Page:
Black Sand

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The world is a perpetual desert of black sand, above which burns a dying blood-red sun. Water is rare. Metal is rare. Life, such as it is, has adapted to the brutality of the black desert. Dromadons roam slowly, eking sustenance from desert plants, preserving water in bulbous protuberances. Vultures the size of men circle in the pale sky, watching for carrion, roosting by night on talon-like cliffs of black rock. Enormous spiders wait for years in their secret pits beneath the sand, emerging suddenly in a flurry of barbed limbs to drag prey into their venomous maws.

Even humans live in the desert of black sand. Their cities are huddled around oases or in the protective shelter of the cliffs. They nourish cacti and desert flowers and cherish every drop of water that falls.

The lords of every city, the most numinous of men, are the Diviners, upon whom the gods see fit to bestow the Water Sight. Each Diviner is immortal, skin inscribed with countless sacred tattoos, eyes pale and occluded, and each rules a great city. It is said that they can call water forth from stones, that life in the desert would die if not for their rule, but they are also unapproachable, walled up in palaces of sandstone and ivory, concealed behind painted masks of bone, each possessing armies of soothsayers and magicians and soldiers and assassins.

According to heretical rumour, the Diviners have knowledge of the fate of the world, and that is why they war with one another. But this is beyond the command of common men. In the black desert, there are always more people than there are resources, and life is consequently cheap. They fight in arenas or for their lords, labour in the hot sun, bear burdens across the immensity of the desert, and die.

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Whatever cataclysmic battle ruined the world also killed the gods. But they are not gone entirely, and manifested fragments of their dying thoughts are called spells.

Magic requires a source of power. This source of power is life-essence. The old magicians drew power from the world around them, and perhaps this is what killed the world. Such magic is illegal in every civilized city. Instead, most magicians use their own life force to fuel their spells.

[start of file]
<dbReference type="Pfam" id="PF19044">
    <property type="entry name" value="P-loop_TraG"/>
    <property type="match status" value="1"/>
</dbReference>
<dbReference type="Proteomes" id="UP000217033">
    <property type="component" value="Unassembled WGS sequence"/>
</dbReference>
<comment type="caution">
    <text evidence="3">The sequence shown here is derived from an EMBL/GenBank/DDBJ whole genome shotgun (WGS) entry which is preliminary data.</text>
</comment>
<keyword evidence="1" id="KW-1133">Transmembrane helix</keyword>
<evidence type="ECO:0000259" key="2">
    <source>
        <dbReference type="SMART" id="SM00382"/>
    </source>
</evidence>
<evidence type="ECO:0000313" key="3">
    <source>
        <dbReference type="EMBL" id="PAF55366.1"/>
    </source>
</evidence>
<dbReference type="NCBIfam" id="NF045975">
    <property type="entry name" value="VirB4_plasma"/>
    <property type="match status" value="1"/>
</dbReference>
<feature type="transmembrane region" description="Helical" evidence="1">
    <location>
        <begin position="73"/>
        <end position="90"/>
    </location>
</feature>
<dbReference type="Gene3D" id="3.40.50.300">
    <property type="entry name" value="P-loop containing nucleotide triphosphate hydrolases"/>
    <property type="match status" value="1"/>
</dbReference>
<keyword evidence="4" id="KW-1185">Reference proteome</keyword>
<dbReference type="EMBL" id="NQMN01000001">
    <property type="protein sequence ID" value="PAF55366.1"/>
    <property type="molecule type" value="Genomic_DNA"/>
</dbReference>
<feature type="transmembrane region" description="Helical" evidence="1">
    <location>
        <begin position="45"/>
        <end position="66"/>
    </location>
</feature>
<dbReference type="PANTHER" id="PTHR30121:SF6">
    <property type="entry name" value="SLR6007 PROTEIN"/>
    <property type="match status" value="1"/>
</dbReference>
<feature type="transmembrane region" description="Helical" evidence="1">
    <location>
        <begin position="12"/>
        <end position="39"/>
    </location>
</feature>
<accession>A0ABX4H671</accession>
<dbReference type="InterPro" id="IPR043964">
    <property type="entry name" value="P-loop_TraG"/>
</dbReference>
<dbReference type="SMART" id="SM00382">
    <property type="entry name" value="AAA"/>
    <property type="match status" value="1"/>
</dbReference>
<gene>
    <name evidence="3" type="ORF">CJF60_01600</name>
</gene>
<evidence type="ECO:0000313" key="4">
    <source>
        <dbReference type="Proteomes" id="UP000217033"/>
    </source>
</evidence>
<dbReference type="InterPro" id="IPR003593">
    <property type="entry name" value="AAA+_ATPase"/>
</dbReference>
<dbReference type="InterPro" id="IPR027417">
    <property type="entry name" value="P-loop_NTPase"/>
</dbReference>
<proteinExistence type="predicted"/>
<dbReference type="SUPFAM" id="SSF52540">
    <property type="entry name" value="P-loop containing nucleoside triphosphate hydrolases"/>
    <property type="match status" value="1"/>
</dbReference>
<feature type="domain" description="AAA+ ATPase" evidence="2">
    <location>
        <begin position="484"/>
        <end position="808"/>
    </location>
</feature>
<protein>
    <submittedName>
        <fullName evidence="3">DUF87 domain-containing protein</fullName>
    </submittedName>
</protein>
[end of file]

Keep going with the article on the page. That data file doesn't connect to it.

There’s no paper, of course, so in place of scrolls magicians use clay tablets. Each tablet is painstakingly inscribed with the words and symbols that can invoke the spell. Any imbecile can invoke the power of a tablet by smashing it to pieces; this exhausts the energy within and manifests the spell instantly. More subtle magicians consult the words of the tablets and channel their own power into the spell, so that the tablet can be kept for future use.

How are the tablets made?

In every city, a coven of magicians jealously guards a library of tablets containing all the spells they know. Scribes labour continually to transcribe the spells onto new tablets. Any error can corrupt the spell, often with hideous consequences.

When the words are transcribed, the tablet must be imbued with power, or the text will soon fade. In cities with large guilds of magicians, armies of slaves are kept for this purpose; the spilling of their blood upon the new tablets is sufficient to empower them.

But this is stagnant knowledge, and not everyone finds is satisfactory. Certain prophets claim that, in certain sacred and desolate places, through weeks of patient meditation, one can attune to the thoughts of the dead gods, and that new words and symbols of power can therefore be found.

Others scour the desert for the tombs of long-lost kings and queens. The desert is littered with such places, feared by common folk for the old protections placed upon them, and because they are often lairs for terrible beasts. But the old lords were far closer to the gods than we, and their tombs often contain scraps of forgotten magic, among other treasures. A magicians’ guild in any city will pay dearly for such knowledge.

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Casting a Spell

You need a source of power. Of course, each tablet contains its own magical essence, but unlocking it will destroy the tablet.

Plant-life, which draws magical energies from the sun itself, is the most potent, but the results are catastrophic. A verdant garden 1km square can provide up to 20 caster-levels of spell power but is consequently desiccated and turns to useless ash. And, of course, such an act is enough to sentence one to a fate worse than death in most cities.

One’s own life is the usual source, and 1 caster-level of power is gleaned for every 2 hit points of one’s own blood spilled in the casting. Most journeyman magicians carry a ceremonial knife used to spill their own blood onto the sacred tablets.

Of course, the life of another suffices just as well. A magician traveling with fighters will rush to each fresh kill, smearing the dying man’s blood onto the tablet so that a new spell can be cast. Much of the life-essence is wasted thus, providing only one caster-level per hit die of the victim.

The greatest magicians, those in the direct service of the Diviners, travel with armies of blessed slaves. Whenever such a mage must cast a spell, a slave is brought to him, docile thanks to heavy administration of lotus, and the mage can draw upon as much life-blood as is required.